Saturday, October 01, 2011

Planet Earths' debt ceiling

You may have not noticed it amid all the news on the economy, but on Tuesday we've gone into ecological debt for the year. 27 September was this year's Earth Overshoot Day (via Discover), the day when human consumption and waste emission for the year has exceeded the Earth's annual productivity and ability to absorb waste. The organization responsible for this announcement is the NGO Global Footprint Network, which seeks to raise awareness of environmental sustainability. They've issued a media packet explaining the concept here (pdf). The idea was originally mooted by the UK-based new economics foundation (they do their name in lowercase) in the 1980s as Ecological Debt Day.

From Global Footprint Network website

It sounds like a straightforward calculation of income minus expenditure, but the reality of course is quite complicated. Most of the parameters, such as crop productivity and human greenhouse gas emissions, have to be estimated, so the date is not an exact one. Despite the uncertainties, the calculated date is actually be on the more generous (to humans) end of the scale.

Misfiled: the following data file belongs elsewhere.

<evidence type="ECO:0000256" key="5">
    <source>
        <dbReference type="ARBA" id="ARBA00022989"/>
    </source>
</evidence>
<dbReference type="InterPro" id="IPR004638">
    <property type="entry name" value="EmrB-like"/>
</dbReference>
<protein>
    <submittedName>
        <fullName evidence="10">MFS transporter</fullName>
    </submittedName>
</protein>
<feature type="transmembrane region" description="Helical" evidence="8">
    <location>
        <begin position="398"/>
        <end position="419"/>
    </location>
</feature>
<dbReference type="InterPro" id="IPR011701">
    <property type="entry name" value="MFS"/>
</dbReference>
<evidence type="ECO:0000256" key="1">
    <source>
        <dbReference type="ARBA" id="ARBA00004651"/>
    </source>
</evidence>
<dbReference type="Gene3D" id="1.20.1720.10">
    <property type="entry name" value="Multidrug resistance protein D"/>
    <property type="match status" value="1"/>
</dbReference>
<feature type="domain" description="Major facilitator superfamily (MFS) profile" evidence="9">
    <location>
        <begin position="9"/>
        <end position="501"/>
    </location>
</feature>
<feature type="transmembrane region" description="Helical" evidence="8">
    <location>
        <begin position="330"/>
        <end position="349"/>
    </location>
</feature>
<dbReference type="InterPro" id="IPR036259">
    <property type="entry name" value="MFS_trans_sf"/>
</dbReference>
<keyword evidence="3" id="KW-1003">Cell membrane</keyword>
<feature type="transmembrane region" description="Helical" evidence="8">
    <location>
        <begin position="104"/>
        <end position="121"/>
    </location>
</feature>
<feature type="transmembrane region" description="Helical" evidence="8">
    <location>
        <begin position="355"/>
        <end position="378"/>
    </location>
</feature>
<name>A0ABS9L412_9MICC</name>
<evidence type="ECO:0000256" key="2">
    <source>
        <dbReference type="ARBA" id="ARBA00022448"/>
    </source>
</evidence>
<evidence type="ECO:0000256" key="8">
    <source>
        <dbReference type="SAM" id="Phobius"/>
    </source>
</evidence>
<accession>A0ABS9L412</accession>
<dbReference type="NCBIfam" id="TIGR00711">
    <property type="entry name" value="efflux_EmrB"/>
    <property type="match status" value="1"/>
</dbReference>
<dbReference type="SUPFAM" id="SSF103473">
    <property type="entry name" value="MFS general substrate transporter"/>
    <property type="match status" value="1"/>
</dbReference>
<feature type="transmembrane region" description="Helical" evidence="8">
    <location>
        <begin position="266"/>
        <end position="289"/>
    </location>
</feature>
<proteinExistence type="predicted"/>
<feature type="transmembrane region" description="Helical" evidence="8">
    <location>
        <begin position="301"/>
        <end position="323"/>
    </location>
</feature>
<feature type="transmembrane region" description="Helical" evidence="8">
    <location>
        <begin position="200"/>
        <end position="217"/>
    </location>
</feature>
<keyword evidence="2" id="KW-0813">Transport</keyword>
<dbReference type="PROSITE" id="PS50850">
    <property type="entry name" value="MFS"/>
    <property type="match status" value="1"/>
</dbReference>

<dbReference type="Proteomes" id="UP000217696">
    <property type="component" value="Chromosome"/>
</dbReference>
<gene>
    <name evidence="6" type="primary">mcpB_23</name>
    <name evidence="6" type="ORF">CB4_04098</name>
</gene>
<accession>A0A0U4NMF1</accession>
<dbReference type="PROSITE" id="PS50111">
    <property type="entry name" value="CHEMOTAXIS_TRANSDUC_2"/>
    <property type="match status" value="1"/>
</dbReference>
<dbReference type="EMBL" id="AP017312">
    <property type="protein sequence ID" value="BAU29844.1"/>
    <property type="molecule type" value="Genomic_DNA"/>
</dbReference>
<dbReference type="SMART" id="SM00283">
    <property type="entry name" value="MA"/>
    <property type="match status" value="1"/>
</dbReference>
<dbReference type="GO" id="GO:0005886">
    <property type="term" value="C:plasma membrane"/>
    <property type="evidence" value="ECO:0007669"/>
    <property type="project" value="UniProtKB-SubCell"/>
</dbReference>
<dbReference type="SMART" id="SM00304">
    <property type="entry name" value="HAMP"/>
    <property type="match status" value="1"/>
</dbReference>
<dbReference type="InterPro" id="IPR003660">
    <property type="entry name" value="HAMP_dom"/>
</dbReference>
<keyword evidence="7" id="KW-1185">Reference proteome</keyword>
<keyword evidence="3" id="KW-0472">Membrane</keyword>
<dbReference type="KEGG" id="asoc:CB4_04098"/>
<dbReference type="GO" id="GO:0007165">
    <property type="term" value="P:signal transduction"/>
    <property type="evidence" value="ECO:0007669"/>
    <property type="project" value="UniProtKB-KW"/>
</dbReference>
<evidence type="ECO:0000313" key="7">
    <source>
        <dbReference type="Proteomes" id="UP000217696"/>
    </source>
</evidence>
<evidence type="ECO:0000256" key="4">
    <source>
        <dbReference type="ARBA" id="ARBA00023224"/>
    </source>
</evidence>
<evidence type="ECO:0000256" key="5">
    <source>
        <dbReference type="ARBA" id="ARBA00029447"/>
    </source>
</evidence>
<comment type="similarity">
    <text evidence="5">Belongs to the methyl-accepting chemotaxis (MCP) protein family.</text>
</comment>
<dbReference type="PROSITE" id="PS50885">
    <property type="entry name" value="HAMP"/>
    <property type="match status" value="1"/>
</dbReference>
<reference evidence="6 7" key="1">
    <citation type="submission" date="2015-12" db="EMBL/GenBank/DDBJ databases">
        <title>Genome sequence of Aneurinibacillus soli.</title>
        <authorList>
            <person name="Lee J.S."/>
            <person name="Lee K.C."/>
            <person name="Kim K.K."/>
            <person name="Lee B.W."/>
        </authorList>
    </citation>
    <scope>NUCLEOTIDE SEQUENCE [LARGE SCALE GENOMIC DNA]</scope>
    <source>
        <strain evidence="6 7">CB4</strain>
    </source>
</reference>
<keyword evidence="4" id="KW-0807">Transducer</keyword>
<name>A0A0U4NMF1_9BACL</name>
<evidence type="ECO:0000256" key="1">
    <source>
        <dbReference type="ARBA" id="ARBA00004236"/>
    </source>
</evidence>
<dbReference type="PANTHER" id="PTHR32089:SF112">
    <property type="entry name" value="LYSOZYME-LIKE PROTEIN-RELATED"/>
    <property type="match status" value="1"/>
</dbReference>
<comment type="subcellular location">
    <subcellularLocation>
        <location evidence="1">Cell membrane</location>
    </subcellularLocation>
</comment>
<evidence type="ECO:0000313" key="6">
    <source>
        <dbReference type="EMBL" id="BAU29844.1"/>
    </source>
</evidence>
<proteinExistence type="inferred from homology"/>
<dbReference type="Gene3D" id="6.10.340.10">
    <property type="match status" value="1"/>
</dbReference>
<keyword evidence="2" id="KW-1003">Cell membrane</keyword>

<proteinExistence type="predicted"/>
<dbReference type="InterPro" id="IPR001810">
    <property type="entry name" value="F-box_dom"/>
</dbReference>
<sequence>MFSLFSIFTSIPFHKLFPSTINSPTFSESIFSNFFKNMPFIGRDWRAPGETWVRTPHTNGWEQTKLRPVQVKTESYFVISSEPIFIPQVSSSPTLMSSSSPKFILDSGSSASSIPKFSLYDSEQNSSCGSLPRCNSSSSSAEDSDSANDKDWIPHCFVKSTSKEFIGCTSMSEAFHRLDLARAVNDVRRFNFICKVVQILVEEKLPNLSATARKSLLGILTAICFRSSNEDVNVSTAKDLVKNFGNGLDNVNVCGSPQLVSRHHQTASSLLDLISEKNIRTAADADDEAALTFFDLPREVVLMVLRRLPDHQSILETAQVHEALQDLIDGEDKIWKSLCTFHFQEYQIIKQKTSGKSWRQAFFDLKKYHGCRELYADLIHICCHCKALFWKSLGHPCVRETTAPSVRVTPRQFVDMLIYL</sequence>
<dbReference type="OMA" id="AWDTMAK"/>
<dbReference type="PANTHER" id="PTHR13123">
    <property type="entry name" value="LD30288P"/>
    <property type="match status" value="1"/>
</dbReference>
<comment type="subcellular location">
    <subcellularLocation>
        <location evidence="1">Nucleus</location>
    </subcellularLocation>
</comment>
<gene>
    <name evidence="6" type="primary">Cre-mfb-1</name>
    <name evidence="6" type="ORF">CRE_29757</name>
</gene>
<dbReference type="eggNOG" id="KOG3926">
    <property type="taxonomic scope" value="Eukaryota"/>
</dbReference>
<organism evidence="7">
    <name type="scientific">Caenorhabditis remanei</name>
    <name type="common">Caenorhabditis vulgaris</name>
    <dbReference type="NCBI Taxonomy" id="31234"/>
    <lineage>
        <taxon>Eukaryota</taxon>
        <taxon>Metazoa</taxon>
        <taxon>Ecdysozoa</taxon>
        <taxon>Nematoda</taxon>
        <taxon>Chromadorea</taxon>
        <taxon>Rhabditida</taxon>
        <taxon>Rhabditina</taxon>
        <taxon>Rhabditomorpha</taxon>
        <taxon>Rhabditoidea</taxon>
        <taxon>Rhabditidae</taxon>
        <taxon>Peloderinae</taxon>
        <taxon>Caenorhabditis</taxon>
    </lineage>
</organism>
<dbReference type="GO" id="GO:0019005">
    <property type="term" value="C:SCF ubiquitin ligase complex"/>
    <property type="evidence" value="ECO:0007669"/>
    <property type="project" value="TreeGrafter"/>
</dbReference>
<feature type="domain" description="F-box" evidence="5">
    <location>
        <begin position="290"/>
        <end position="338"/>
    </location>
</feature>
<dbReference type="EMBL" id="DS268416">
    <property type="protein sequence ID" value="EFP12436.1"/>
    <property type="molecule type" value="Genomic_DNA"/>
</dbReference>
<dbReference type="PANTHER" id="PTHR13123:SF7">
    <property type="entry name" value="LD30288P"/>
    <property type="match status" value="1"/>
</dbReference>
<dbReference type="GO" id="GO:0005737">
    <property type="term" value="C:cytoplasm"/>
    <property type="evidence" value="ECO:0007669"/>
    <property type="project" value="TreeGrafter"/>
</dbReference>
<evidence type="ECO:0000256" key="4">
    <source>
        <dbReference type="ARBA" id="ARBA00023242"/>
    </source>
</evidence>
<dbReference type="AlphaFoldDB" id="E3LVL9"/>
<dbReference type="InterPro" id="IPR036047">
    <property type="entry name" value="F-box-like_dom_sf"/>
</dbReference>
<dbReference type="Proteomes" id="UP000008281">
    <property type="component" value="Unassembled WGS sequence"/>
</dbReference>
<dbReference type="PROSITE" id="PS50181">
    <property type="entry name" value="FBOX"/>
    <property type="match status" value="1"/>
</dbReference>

What's scarier is that the date has been moving forward every year: from sometime in early November in 2001, to late September now, about 3 days a year. Even scarier, this ignores the cumulative effect of previous times when we've gone into debt. This crisis mirrors the financial one: in some heavily indebted countries, politicians are happy to report when they've simply slowed down the rate of debt increase.

This is a good way of getting people's attention, because of all the headlines that the poor economy has been grabbing lately. Even non-economists, like myself, have become acquainted with concepts like debt ceilings, defaults, and bailouts (though what a "tranche" is still remains opaque to me). Environmentalists and sustainability scientists are also working on figuring out how to put an economic price on ecosystems and the environment, to make the importance of preserving the environment more "real" to those who think in dollars and cents, such as policymakers and industry. Examples include factoring in the cost of ecosystem services into environmental impact assessments, or selling carbon credits, or swapping habitat protection for debt forgiveness. All of these schemes have their critics, but I like to think of them as experiments in progress, as people try to figure out what's a workable way to account for the environmental impact of our economic decisions.

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